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Common Church Communications Mistakes

Common Church Communications Mistakes

Posted August 20, 2015 by Jerod Clark

There is no doubt that church communications can be a difficult career. Oftentimes, it’s an area that doesn’t get the full authority it needs. But as a church communicator, there are some ways you can help make your job more effective. Below are some common mistakes with solutions of how you can create a more effective communications department (even if you’re on your own).

 

Problem: Too rushed. Last minute requests are a too common, unwelcome part of any communication professional’s life. There are plenty of reasons for it, like poor planning or bad internal communication.  Regardless, rushed communication rarely has the same impact as something more intentionally planned.

Solution: Create a system. The best part about a system is it creates purpose and consistency. There are many ways you could approach creating a system, but a common one for churches is a marketing request form. Questions on a document like this help give communicators a feel for the scope, audience and relevance of a particular project. Knowing some project basics is key in determining what avenues should be used to promote the activity, how much effort it requires and how it fits into the other events the church has planned.

Implementing such a process isn’t easy, especially in churches where different ministries are used to operating in a silo or getting whatever they want. But a system like this allows for more collaboration, which will lead to more effective communication to the right audience. The positive results of using a system will help create buy-in and trust.

 

Problem: Communication is not looked at as a service department. It can be easy to fall into the mindset that creative communicators know better than others how to do marketing. It’s a dangerous habit because it creates friction and ignorance. While you may understand crafting messages and graphic design, you don’t always understand the needs of all the people in your church.

Solution: Look at communications as a partnership. Good communicators need to rely on experts in other departments to gain knowledge on the people in that part of the church. There is no way a communication professional can know everything going on in a church. Much like creating a communication system, working in partnerships will help build trust and ultimately lead to more effective work.

 

Problem: Information overload. Far too often, communication pieces are loaded with lots of text for people to sift through. Guess what? They’re not going to do that. The average attention span of a human has fallen to that of a goldfish, so to reach them you have to say more with less.

Solution: Filter content and embrace images. One of the most important roles you have as a communicator is to take the complex and make it easy to understand. You have to take a paragraph and make it a sentence. Simplify your initial message and give people a place to go if they want to learn more. A great way to simplify it is to use images as part of your messaging. A picture can add emotion or show what words can’t. The right icon or illustration can grab someone’s attention.

 

Problem: Missing emotion. Great communication moves someone to take action. Rarely does generic, routine language do that. If someone isn’t moved by great vision, felt need or pure joy, they are less likely to engage deeper with your church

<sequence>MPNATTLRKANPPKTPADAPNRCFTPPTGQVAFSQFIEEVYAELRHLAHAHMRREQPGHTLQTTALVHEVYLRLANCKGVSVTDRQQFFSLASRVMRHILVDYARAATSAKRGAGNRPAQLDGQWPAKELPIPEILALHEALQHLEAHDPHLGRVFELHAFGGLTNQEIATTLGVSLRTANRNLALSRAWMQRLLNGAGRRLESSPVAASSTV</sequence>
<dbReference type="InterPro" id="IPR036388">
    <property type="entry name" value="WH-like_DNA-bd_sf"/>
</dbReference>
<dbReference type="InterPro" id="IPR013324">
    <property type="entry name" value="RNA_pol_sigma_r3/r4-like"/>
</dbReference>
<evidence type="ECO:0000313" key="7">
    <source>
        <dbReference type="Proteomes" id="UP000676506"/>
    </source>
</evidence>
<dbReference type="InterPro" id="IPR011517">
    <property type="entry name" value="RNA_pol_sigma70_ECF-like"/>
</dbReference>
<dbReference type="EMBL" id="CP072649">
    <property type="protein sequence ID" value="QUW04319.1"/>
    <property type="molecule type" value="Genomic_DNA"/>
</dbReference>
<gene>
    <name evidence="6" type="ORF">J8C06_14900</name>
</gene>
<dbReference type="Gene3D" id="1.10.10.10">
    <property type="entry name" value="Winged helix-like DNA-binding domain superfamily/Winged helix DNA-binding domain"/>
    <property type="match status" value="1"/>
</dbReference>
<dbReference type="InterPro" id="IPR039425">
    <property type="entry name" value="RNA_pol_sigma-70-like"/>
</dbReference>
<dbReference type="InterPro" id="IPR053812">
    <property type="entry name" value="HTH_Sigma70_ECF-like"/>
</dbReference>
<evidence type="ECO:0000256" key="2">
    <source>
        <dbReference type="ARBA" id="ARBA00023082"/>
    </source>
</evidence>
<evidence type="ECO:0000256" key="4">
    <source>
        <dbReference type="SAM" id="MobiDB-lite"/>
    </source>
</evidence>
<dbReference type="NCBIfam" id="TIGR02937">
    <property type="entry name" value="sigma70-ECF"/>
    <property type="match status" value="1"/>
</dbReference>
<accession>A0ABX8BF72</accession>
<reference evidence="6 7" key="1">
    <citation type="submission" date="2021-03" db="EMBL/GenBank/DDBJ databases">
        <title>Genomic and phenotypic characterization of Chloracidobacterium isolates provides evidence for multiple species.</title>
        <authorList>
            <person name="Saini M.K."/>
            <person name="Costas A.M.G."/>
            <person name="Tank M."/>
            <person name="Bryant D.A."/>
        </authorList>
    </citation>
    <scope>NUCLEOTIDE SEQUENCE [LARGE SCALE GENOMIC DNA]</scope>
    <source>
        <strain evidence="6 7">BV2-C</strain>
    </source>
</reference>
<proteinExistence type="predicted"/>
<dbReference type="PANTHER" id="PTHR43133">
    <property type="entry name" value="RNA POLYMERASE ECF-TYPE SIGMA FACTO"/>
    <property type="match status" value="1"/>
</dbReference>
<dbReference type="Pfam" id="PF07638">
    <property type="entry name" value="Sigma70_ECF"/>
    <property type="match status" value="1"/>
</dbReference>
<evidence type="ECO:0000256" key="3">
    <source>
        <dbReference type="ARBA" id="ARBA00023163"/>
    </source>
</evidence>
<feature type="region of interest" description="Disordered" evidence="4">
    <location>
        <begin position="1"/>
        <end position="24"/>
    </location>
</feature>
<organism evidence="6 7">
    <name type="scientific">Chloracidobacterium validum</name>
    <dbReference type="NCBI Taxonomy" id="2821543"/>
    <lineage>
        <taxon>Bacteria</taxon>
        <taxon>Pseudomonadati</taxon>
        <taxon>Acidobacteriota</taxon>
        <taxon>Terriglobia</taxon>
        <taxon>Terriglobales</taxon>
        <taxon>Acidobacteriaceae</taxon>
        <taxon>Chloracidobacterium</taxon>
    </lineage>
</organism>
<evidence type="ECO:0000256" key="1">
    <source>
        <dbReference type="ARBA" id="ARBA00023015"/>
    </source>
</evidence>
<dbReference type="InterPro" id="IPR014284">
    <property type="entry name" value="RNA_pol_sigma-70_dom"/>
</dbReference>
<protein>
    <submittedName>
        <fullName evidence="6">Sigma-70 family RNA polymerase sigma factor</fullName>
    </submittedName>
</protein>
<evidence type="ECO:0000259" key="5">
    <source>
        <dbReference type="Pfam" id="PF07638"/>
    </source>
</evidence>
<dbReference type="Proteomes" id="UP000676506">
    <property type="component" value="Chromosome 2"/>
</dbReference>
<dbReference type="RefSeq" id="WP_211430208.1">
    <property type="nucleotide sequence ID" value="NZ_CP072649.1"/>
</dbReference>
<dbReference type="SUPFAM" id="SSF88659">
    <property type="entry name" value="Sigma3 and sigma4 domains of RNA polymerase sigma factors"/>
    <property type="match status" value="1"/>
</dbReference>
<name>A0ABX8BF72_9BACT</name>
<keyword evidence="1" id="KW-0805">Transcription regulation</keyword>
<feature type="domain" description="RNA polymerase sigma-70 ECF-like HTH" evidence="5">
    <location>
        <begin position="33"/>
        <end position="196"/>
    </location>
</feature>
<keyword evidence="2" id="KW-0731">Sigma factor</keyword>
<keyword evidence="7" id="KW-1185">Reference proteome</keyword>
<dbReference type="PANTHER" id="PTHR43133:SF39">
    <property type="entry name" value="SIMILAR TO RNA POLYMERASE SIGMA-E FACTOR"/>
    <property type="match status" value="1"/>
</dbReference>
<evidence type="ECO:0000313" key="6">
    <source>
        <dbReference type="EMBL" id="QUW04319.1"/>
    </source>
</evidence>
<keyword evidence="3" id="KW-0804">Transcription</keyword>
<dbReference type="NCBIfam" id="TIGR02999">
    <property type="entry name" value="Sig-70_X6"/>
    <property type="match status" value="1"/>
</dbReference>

Solution: Use impactful langue and tell someone’s story. The words you use matter. How can you create an image in someone’s mind with the text you write? Is there a stat that will help people realize how their inaction isn’t acceptable? Use the limited space you have to make your compelling case. One of the best ways to be emotionally impactful is to tell stories. What kind of life change happened because of the work God’s done through your church? How did someone make their way to being baptized? What joy came to a kid in the children’s ministry thanks to awesome volunteers?

 

Problem: Untargeted communication. One message doesn’t fit all and the current trend is more customized communication. Effectively communicating with the different groups of people in your church takes targeted messaging. Newer believers have different needs than long time members. Men consume information differently than women.

Solution: Intentionally think about who you’re trying to reach. As you’re working on a communications project, keep your target audience in mind. If you’re creating an ad for a women’s group event, what is the felt need of that audience? What is the best way to reach them? Thinking this way will not only make your messaging stronger, but it will also help you know which avenue is the best to use.

It can be helpful to make persona groups where you create different, fake people who represent various audiences in your church. They could include people like stay-at-home moms, seasoned believers, non-believers, teens, men, etc. This gives you a face to think about as you’re writing and designing to reach that audience.

Filed under: Communications

About the Author

Jerod Clark

Jerod joined ReFrame Media in 2007 and built Church Juice from scratch. He poured all his passion for branding, marketing, and messaging into the ministry, publishing e-books, blog posts, and speaking at conferences to help churches energize their communications. He also served as ReFrame’s in-house graphic designer. Before beginning his work at Church Juice, Jerod was a local TV news reporter. In 2016, Jerod stepped away from the ministry to pursue interests in marketing and communications on new horizons.

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